Adam Khalil is a filmmaker and artist from the Ojibway tribe who lives and works in Brooklyn. His practice attempts to subvert traditional forms of ethnography through humor, relation, and transgression. Recently selected for inclusion in the 2019 Whitney Biennial, Khalil’s films are featured in the Walker’s INDIgenesis film series: The Violence of a Civilization without Secrets (with Zack Khalil and Jackson Polys) screens March 7 as part of Sundance Institute Native Shorts, and on March 8, he visits, with co-director Bayley Sweizer, for a screening of Empty Metal (2018).
In our current period of existential and environmental catastrophe, desires for Indigenous epistemologies increase, and enterprising settlers labor to extract this understanding as a natural resource. From an Indigenous perspective, this has palpable consequences, from romanticization and commodification to appropriation and cultural erasure.
In order to reassert control over Indigenous knowledge and stories we first have to confront the historically contentious relationship between the moving image and Indigenous peoples. For Indigenous peoples, the camera is a dangerous weapon, one that has been wielded against us since the device’s inception. Images of Indians dancing for White audiences in Buffalo Bill’s Wild West Show were some of the first moving images to pass through Thomas Edison’s laboratory in 1894.
Settlers’ obsession with preserving images of our “vanishing” cultures has long been a tool used to colonize and oppress Indigenous peoples. By relegating our identities to the past and forcing us to authenticate ourselves via this past, our existence as contemporary individuals living in a colonized land is denied.
The settlers’ encapsulating gaze ignores the fact that for Indigenous communities tradition is not an immutable set of truths handed down by revelation but a set of ever-evolving social practices whose continuity cannot be repaired by preservation, elaborated only through struggle, and finally achieved under conditions of genuine self-determination.
An emergent turn in Indigenous filmmaking seeks to foster these conditions for self-determination not only representationally but also formally. These films reject settler-colonial modes of film production and shift their lens toward Indigenous epistemology and philosophy—both in the production process and within their structure and logic.
They make visible a collective effort to build upon an inherently Indigenous cinematic language—a language that honors and perpetuates our traditions, while carving out space for our culture to continue to evolve into the future. A form that rejects the imperative of efficient extraction of information in favor of an open-ended, time-intensive, community-based approach that emphasizes place, relationality, and a cyclic, as opposed to linear, view of time.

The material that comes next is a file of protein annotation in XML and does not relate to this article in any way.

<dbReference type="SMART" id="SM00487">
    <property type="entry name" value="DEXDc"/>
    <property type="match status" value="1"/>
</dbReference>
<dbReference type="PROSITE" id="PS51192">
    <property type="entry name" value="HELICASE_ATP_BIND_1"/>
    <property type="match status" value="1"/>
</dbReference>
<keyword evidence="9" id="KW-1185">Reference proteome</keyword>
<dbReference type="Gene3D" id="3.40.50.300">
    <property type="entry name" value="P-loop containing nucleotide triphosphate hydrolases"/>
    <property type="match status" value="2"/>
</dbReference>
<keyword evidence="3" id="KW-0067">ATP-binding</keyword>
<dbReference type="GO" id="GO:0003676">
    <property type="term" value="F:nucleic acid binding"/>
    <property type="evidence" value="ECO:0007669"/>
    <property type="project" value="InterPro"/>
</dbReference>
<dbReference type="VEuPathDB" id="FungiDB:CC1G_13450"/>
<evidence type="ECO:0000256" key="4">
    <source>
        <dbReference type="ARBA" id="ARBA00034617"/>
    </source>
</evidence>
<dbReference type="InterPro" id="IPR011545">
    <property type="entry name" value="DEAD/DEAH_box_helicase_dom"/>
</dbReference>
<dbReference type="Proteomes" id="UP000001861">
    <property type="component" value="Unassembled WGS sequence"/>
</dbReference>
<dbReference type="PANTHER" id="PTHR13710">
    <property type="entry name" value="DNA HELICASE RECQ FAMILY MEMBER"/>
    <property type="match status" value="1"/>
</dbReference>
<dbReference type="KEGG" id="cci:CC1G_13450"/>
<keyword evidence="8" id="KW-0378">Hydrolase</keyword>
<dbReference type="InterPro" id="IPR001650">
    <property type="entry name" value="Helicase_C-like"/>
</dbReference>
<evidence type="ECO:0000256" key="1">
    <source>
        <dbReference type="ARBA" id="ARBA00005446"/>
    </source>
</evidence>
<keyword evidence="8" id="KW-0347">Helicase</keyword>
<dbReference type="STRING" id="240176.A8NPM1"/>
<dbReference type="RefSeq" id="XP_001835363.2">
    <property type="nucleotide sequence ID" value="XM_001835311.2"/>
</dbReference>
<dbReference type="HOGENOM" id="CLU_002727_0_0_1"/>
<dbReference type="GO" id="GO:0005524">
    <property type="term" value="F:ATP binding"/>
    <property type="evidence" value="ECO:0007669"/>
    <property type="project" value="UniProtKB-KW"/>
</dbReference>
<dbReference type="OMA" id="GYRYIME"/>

Films made by Indigenous people for Indigenous audiences, that can intrigue, educate, and entertain non-Indigenous audiences as well; films that can address the historical trauma of colonization and continued occupation, while allowing space for levity and trickster humor; films that are built upon a foundation of extensive research and sustained engagement with the communities that the stories of the films come from; original, innovative, and compelling films that can reach a national and international audiences. We are in a unique moment when an inherently Indigenous cinematic form is finally able to be projected onto the screen and into the world.
In a perpetual process of redefinition, transformation, and return, this living cinematic language challenges the politics of representation that has confined Indigenous agency and shoots back, against the settlers’ gaze, to focus on the imagining of Indigenous futures.
Native Videographers Shoot Back
By Allison Boucher Krebs (aka my mom)
Native videographers are armed and dangerous:
ready willing and able to shoot back,
taking no captives,
aiming straight from the hip
to the heart of the unsuspecting audience.
Native videographers wind the thin corn silk
of storytelling genealogy—
challenging the purposeful amnesia of American History.
Native videographers lean into and snap apart
the imaginary lines separating history from prehistory,
reach across the permeable boundaries
drawn tentatively on maps of modern nation states,
sweep aside the borders that
dot dash dot
across the terrain,
and speak in tongues to the land
who breathes a sigh of relief to hear our voices
resonating back through the once breathless silence.
Native videographers open the aperture
extending the depth of focus
beyond the doctrine of discovery,
the Papal Bulls,
manifesting a destiny of space time continuum
embedded in a metaphysic
repeating itself patiently
in looped frame insistence
that while everything has changed,